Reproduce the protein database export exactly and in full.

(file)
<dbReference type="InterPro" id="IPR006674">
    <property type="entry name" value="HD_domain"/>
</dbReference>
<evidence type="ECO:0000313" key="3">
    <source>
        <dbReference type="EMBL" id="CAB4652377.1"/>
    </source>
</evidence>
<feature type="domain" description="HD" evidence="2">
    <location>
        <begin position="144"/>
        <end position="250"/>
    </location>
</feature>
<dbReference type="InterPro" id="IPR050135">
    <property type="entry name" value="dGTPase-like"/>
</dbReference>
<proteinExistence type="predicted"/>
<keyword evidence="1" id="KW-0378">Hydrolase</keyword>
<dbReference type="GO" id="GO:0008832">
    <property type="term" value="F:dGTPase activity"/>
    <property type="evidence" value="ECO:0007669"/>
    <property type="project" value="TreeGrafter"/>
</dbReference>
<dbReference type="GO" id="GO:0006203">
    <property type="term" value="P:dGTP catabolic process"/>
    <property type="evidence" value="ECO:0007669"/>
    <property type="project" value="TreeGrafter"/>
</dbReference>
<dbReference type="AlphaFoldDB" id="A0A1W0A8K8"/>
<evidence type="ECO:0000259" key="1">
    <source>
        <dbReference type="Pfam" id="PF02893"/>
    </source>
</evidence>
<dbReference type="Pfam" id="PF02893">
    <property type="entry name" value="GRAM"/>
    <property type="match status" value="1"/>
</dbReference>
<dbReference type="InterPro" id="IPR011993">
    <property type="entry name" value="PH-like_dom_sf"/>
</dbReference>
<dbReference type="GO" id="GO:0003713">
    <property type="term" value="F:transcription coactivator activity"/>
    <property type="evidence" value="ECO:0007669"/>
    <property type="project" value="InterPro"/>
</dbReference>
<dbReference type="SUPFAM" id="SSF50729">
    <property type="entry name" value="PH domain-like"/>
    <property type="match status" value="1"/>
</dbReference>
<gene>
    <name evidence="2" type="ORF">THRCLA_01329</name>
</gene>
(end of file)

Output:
<dbReference type="InterPro" id="IPR006674">
    <property type="entry name" value="HD_domain"/>
</dbReference>
<evidence type="ECO:0000313" key="3">
    <source>
        <dbReference type="EMBL" id="CAB4652377.1"/>
    </source>
</evidence>
<feature type="domain" description="HD" evidence="2">
    <location>
        <begin position="144"/>
        <end position="250"/>
    </location>
</feature>
<dbReference type="InterPro" id="IPR050135">
    <property type="entry name" value="dGTPase-like"/>
</dbReference>
<proteinExistence type="predicted"/>
<keyword evidence="1" id="KW-0378">Hydrolase</keyword>
<dbReference type="GO" id="GO:0008832">
    <property type="term" value="F:dGTPase activity"/>
    <property type="evidence" value="ECO:0007669"/>
    <property type="project" value="TreeGrafter"/>
</dbReference>
<dbReference type="GO" id="GO:0006203">
    <property type="term" value="P:dGTP catabolic process"/>
    <property type="evidence" value="ECO:0007669"/>
    <property type="project" value="TreeGrafter"/>
</dbReference>
<dbReference type="AlphaFoldDB" id="A0A1W0A8K8"/>
<evidence type="ECO:0000259" key="1">
    <source>
        <dbReference type="Pfam" id="PF02893"/>
    </source>
</evidence>
<dbReference type="Pfam" id="PF02893">
    <property type="entry name" value="GRAM"/>
    <property type="match status" value="1"/>
</dbReference>
<dbReference type="InterPro" id="IPR011993">
    <property type="entry name" value="PH-like_dom_sf"/>
</dbReference>
<dbReference type="GO" id="GO:0003713">
    <property type="term" value="F:transcription coactivator activity"/>
    <property type="evidence" value="ECO:0007669"/>
    <property type="project" value="InterPro"/>
</dbReference>
<dbReference type="SUPFAM" id="SSF50729">
    <property type="entry name" value="PH domain-like"/>
    <property type="match status" value="1"/>
</dbReference>
<gene>
    <name evidence="2" type="ORF">THRCLA_01329</name>
</gene>